Roambi for SAS Ratchets Up the Integration Factor

It was only a matter of time before Mellmo, developer of the Roambi ES3 mobile business intelligence application, got around to integrating it with SAS BI.

Roambi for SAS

Roambi for SAS

Now that it has, however, Santiago Becerra, chairman and cofounder of Mellmo, told CRM Buyer that the wait was worthwhile.

“This is our tightest integration with a BI application yet,” he said.

What that means for the end-user is that certain functions, such as interactive charts or automatic identification of hierarchies, deploy automatically without prompting from the user as sometimes is necessary in other integrations.

In other ways, however, this latest version, expected to roll out April 7, looks remarkably similar to the integrations with, say, Oracle, or SAP or Microsoft.

It is optimized for an iPhone and iPad. It serves up several detailed views of BI data. Its integration is also data-agnostic. So if a company is running not only SAS, but also and Google Docs, data from those systems can be used as well.

Roambi for SAS

Roambi for SAS allows users to access the Roambi app with the same credentials used to sign onto the SAS account, Becerra explained.

If they bother to think about it at all, end-users don’t necessarily factor in that Roambi is the app on the mobile device through which they are using SAS. All of Roambi’s BI integrations are essentially that — integrations to these complex applications that allow data to be rendered on a mobile device.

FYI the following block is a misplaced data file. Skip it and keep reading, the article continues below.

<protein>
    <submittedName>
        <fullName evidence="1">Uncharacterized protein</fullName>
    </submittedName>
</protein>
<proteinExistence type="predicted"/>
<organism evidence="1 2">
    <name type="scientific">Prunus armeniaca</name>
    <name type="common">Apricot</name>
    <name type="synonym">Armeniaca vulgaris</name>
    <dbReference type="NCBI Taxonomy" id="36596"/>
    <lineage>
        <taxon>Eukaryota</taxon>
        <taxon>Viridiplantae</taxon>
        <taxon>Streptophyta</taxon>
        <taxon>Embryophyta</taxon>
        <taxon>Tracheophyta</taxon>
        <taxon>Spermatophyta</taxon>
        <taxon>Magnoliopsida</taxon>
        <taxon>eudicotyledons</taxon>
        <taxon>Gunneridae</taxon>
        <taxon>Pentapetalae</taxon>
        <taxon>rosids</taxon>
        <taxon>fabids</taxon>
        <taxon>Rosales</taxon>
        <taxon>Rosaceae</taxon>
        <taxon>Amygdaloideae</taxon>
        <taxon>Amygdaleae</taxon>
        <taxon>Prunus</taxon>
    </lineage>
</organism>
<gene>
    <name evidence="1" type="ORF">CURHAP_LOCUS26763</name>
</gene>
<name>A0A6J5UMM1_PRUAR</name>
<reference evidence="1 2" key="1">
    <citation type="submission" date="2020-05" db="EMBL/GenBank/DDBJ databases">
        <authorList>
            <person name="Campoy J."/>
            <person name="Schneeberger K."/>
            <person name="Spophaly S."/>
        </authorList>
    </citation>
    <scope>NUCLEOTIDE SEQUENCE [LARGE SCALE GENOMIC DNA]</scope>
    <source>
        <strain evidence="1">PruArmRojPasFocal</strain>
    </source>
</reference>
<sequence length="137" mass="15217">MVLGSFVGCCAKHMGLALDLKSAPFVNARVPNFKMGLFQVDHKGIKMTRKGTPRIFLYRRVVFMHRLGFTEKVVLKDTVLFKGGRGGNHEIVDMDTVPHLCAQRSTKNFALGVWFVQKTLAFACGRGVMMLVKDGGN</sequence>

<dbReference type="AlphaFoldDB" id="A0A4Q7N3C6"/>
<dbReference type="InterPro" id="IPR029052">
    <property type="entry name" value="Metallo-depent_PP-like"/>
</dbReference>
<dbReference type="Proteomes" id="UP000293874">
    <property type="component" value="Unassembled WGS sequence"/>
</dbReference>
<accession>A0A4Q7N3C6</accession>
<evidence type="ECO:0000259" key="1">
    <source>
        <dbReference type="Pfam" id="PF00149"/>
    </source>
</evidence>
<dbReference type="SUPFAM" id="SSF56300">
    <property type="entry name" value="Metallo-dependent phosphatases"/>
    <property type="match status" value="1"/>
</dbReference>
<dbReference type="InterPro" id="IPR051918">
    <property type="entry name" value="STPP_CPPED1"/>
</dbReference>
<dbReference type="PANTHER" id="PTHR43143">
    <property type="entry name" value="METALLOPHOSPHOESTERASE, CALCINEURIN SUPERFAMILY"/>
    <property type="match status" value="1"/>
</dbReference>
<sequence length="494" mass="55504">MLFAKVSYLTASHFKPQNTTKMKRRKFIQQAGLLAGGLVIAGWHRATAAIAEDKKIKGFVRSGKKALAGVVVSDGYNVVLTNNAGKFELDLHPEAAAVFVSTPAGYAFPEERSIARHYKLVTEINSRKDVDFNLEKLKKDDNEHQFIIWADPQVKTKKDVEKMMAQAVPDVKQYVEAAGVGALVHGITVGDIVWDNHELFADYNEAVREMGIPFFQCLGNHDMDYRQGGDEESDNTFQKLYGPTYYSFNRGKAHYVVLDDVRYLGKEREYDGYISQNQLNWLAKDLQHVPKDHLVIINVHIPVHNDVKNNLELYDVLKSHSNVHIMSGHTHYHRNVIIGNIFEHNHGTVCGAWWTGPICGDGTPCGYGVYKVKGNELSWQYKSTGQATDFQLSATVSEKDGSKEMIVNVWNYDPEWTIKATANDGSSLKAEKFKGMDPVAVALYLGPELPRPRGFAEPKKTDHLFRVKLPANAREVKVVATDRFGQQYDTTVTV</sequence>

However, the users are in fact entering the BI system through the Roambi interface. The app connects them to the Roambi server, which is linked to the SAS server. The integration happens at that point, Becerra said.

In SAS’ case, the integration is the tightest yet, as he pointed out. In addition, SAS holds a lot of analytics on its servers that also generate valuable insights for users.

iPad 2, Yes. Xoom and PlayBook? Maybe

Right now, Mellmo is focusing its development work on Apple devices, with the iPad — and now the iPad 2 — the main targets, given how well they render charts and graphs.

Other tablets do so as well, but Becerra is only half-committed to the concept of expanding to Motorola’s Xoom or RIM’s PlayBook, when it is available.

“The design and development opportunities with the iPad are so huge that it is hard to look elsewhere right now,” he said, pointing to the large uptake of the iPad in corporations as another factor. “We are in research mode regarding a decision about Xoom or PlayBook.”

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